Iraq jihadists remove crosses from churches, burn manuscripts

Jihadists who took over large areas of northern Iraq Thursday have forced 100,000 Christians to flee and occupied churches, removing crosses and destroying manuscripts, Chaldean Patriarch Louis Sako said.

"There are 100,000 displaced Christians who have fled with nothing but their clothes, some of them on foot, to reach the Kurdistan region," he told AFP.

"This is a humanitarian disaster. The churches are occupied, their crosses were taken down," said Sako, the leader of Iraq's largest Christian denomination, which is aligned with the Roman Catholic Church.

He added that up to 1,500 manuscripts were burnt.

The Islamic State (IS) group, which swept across much of Iraq's Sunni heartland two months ago, attacked several towns and villages east of its main hub of Mosul, the country's second city.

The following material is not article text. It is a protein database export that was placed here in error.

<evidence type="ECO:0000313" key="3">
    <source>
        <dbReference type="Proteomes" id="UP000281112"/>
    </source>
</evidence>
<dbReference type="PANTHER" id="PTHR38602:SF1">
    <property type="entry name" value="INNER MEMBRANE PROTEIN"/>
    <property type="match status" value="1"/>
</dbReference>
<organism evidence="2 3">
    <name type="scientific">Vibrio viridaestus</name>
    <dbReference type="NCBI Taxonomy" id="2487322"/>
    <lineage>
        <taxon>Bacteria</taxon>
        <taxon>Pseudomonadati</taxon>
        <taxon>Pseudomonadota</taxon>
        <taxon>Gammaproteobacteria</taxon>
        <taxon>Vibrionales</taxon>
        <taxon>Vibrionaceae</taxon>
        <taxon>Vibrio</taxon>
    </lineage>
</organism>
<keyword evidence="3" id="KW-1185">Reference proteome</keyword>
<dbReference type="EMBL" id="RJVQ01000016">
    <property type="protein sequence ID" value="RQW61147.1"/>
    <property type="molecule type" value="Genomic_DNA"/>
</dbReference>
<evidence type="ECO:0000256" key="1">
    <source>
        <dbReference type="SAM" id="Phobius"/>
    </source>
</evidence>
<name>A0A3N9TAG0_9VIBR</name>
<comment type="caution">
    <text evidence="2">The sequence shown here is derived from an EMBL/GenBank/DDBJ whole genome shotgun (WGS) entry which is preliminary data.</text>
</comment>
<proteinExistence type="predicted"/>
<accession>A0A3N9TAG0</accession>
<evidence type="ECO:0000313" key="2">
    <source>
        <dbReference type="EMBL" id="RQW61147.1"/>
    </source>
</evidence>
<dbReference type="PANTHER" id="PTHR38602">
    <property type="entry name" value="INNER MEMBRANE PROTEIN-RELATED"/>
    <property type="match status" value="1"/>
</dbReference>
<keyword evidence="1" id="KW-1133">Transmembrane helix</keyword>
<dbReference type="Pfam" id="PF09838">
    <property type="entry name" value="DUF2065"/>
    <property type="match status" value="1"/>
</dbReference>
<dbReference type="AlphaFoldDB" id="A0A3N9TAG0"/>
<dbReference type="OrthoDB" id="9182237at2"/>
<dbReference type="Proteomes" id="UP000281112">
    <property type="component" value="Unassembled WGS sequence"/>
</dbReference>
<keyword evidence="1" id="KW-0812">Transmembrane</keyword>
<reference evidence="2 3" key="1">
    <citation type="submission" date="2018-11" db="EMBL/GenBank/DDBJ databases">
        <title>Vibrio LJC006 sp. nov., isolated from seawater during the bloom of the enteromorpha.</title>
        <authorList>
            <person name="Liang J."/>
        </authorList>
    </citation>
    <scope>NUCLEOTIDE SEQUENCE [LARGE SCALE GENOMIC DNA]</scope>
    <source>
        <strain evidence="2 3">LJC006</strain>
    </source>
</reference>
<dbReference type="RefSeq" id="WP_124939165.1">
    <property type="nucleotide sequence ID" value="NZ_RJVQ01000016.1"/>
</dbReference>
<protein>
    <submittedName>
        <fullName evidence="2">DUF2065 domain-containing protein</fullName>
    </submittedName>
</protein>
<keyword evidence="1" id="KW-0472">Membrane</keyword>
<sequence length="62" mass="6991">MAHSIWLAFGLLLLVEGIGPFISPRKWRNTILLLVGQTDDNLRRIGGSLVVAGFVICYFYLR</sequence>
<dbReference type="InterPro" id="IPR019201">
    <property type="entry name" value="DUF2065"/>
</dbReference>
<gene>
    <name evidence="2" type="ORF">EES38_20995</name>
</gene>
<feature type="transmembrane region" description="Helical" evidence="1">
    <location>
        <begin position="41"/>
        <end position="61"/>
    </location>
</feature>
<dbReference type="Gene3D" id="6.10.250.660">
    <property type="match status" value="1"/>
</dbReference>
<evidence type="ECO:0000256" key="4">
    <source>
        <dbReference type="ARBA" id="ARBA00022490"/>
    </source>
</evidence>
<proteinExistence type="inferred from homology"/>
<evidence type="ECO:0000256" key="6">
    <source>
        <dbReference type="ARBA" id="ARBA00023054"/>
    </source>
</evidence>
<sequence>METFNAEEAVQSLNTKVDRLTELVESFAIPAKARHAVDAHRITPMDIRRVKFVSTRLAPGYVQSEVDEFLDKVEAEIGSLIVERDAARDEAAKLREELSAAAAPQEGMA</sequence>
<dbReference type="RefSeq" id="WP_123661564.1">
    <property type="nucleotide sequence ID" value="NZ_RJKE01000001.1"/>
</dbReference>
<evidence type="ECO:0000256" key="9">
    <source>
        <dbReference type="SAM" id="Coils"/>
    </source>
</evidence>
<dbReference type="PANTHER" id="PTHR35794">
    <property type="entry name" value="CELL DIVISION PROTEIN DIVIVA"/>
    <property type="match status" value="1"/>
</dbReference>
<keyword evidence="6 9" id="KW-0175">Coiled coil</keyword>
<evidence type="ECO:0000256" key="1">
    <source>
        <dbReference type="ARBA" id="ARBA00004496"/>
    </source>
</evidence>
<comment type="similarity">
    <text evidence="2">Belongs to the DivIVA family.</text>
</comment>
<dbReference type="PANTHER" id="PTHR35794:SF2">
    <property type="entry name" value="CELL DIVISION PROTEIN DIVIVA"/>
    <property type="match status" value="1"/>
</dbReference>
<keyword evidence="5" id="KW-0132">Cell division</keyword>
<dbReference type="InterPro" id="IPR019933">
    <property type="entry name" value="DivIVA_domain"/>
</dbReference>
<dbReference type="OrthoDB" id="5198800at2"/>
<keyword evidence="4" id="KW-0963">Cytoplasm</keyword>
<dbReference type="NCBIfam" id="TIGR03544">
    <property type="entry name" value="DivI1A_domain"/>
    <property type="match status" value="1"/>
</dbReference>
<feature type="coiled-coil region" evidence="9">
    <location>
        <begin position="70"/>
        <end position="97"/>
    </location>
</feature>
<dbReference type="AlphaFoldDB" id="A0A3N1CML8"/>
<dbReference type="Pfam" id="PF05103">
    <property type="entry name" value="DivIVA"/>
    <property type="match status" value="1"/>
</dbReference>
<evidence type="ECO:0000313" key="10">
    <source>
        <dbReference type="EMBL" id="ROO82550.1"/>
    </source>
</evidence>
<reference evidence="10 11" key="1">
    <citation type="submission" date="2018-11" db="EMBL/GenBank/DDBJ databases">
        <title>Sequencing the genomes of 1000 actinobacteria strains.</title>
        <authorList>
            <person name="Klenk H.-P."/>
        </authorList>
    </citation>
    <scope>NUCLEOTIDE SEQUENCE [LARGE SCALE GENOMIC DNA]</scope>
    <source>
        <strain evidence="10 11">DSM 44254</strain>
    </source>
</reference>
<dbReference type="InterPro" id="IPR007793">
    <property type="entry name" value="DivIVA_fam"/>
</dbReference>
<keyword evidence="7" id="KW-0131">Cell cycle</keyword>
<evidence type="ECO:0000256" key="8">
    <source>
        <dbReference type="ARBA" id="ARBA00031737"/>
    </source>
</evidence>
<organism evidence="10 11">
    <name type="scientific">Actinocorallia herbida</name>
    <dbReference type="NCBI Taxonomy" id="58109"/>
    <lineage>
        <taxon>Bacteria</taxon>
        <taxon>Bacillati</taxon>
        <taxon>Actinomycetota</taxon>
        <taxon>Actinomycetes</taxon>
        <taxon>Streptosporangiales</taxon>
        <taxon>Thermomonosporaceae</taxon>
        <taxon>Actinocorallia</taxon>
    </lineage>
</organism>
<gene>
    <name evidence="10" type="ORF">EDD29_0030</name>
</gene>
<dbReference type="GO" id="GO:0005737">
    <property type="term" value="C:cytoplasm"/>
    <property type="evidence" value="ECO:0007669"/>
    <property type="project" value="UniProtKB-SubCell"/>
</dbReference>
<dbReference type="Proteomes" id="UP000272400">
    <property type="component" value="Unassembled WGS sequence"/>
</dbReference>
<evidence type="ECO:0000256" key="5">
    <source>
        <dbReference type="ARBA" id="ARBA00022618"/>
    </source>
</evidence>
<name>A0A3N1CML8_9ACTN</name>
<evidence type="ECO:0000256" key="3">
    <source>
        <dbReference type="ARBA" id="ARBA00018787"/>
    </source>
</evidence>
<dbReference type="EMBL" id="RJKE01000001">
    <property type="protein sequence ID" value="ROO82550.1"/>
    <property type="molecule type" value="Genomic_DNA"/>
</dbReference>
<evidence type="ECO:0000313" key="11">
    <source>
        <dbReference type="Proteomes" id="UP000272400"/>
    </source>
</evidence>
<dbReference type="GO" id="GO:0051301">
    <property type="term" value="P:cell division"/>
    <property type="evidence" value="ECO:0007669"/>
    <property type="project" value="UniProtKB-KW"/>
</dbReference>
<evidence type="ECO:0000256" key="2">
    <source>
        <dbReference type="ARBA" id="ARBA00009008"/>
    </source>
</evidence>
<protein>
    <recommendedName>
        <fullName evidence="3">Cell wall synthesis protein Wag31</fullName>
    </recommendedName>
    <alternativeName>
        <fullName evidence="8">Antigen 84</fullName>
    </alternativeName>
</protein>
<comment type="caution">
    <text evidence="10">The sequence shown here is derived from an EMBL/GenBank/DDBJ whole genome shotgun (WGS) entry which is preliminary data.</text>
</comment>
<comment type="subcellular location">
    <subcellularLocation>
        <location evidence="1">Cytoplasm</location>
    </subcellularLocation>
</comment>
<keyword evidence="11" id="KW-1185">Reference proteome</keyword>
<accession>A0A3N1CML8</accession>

Among them was Qaraqosh, Iraq's largest Christian town with a population of around 50,000, and several surrounding areas that were previously controlled by the Kurdish peshmerga force.

Fleeing residents reached by phone as they tried to enter the neighbouring autonomous region of Kurdistan confirmed the jihadist takeover.

AFP could not immediately verify the current status of those towns, which witnesses said have been completely emptied of their usual population.

"Daash (IS) militants last night attacked most villages in the Nineveh plains, firing mortar rounds and seizing some of them," Sako said, speaking from his base in Kirkuk.

"The government is unable to defend our people, as is the Kurdistan government. They need to work together, receive international support and modern military equipment."

"Today we appeal with lots of pain and sadness, to all people of good will, the UN Security Council, European Union and relief organisations, to help those people who are facing mortal danger," Sako said.

"I hope it is not too late to avoid a genocide," he added.